Until the courts put a stop to it, public debate over same-sex marriage displayed American democracy at its best. Individuals on both sides of the issue passionately, but respectfully, attempted to persuade their fellow citizens to accept their views. Americans considered the arguments and put the question to a vote. The electorates of 11 States, either directly or through their representatives, chose to expand the traditional definition of marriage. Many more decided not to. Win or lose, advocates for both sides continued pressing their cases, secure in the knowledge that an electoral loss can be negated by a later electoral win. That is exactly how our system of government is supposed to work….

When the Fourteenth Amendment was ratified in 1868, every State limited marriage to one man and one woman, and no one doubted the constitutionality of doing so….

But the Court ends this debate, in an opinion lacking even a thin veneer of law. Buried beneath the mummeries and straining-to-be-memorable passages of the opinion is a candid and startling assertion: No matter what it was the People ratified, the Fourteenth Amendment protects those rights that the Judiciary, in its “reasoned judgment,” thinks the Fourteenth Amendment ought to protect….

Thus, rather than focusing on the People’s understanding of “liberty”—at the time of ratification or even today—the majority focuses on four “principles and traditions” that, in the majority’s view, prohibit States from defining marriage as an institution consisting of one man and one woman. This is a naked judicial claim to legislative—indeed, super-legislative—power; a claim fundamentally at odds with our system of government. Except as limited by a constitutional prohibition agreed to by the People, the States are free to adopt whatever laws they like, even those that offend the esteemed Justices’ “reasoned judgment.” A system of government that makes the People subordinate to a committee of nine unelected lawyers does not deserve to be called a democracy….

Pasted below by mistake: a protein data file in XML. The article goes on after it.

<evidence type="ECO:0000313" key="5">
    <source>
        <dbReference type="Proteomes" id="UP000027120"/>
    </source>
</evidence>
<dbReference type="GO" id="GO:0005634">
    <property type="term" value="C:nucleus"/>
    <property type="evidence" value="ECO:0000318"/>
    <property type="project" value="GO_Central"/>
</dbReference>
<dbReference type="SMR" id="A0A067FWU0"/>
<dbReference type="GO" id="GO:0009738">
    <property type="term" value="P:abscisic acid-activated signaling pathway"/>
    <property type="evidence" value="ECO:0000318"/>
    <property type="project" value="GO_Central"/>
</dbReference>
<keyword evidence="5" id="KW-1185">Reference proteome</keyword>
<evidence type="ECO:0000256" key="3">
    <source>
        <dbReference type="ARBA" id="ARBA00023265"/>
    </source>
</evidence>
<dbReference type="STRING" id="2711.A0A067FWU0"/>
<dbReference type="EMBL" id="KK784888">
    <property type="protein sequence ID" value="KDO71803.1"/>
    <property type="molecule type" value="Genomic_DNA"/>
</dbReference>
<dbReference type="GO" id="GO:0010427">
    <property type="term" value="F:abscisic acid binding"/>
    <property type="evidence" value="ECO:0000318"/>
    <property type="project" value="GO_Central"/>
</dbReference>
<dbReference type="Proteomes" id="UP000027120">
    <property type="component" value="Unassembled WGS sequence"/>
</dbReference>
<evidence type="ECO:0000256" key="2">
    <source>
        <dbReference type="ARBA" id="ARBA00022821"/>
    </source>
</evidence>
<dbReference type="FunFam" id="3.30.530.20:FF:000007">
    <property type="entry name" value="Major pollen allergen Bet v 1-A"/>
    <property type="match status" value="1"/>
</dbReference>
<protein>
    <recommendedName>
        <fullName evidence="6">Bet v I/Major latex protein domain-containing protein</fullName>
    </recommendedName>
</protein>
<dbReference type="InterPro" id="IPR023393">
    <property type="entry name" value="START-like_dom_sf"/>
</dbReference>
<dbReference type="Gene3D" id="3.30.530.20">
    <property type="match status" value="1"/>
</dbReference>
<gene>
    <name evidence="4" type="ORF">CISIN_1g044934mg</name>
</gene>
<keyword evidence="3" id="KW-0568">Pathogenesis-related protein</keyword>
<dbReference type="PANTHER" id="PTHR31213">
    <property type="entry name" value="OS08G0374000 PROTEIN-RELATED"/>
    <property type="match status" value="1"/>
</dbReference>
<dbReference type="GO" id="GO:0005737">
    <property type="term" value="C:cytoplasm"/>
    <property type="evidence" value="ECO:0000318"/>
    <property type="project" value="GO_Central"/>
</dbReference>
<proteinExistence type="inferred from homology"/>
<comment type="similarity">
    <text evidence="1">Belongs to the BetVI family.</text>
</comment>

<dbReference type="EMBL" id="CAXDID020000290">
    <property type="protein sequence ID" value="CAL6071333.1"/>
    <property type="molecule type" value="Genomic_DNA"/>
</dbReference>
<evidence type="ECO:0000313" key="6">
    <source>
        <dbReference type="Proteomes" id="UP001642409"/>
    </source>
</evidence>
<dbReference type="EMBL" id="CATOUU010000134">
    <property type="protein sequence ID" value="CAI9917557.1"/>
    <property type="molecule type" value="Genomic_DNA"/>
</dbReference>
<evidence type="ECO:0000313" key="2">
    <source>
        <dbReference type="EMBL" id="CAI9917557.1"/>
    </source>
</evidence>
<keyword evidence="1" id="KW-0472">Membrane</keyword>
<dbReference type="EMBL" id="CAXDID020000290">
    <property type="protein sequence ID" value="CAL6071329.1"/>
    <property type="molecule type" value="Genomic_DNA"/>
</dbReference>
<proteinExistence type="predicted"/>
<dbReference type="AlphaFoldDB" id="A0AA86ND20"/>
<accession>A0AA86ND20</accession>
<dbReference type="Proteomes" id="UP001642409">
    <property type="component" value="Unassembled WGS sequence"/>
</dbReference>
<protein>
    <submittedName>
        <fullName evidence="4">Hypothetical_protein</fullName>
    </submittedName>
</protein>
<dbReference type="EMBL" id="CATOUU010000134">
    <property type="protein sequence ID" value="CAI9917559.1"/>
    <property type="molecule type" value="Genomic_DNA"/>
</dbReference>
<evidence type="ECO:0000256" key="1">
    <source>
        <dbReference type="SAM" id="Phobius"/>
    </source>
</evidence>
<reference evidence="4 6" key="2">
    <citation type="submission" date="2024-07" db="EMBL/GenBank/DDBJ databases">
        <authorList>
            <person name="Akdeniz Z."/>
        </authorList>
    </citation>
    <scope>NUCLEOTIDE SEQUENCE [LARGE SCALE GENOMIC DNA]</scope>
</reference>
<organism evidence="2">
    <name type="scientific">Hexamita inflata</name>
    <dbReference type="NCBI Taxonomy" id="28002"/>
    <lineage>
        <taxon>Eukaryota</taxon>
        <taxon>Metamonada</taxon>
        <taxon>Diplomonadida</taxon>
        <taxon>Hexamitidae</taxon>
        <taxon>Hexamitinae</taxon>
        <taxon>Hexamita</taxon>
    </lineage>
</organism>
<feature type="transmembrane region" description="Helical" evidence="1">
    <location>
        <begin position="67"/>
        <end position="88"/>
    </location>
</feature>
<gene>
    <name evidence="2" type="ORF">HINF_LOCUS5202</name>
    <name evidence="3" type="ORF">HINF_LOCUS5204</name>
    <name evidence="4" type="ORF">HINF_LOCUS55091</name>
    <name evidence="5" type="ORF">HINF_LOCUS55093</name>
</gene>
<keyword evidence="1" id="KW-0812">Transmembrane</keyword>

[T]his Court, which consists of only nine men and women, all of them successful lawyers who studied at Harvard or Yale Law School. Four of the nine are natives of New York City. Eight of them grew up in east- and west-coast States. Only one hails from the vast expanse in-between. Not a single Southwesterner or even, to tell the truth, a genuine Westerner (California does not count). Not a single evangelical Christian (a group that comprises about one quarter of Americans19), or even a Protestant of any denomination…. And to allow the policy question of same-sex marriage to be considered and resolved by a select, patrician, highly unrepresentative panel of nine is to violate a principle even more fundamental than no taxation without representation: no social transformation without representation.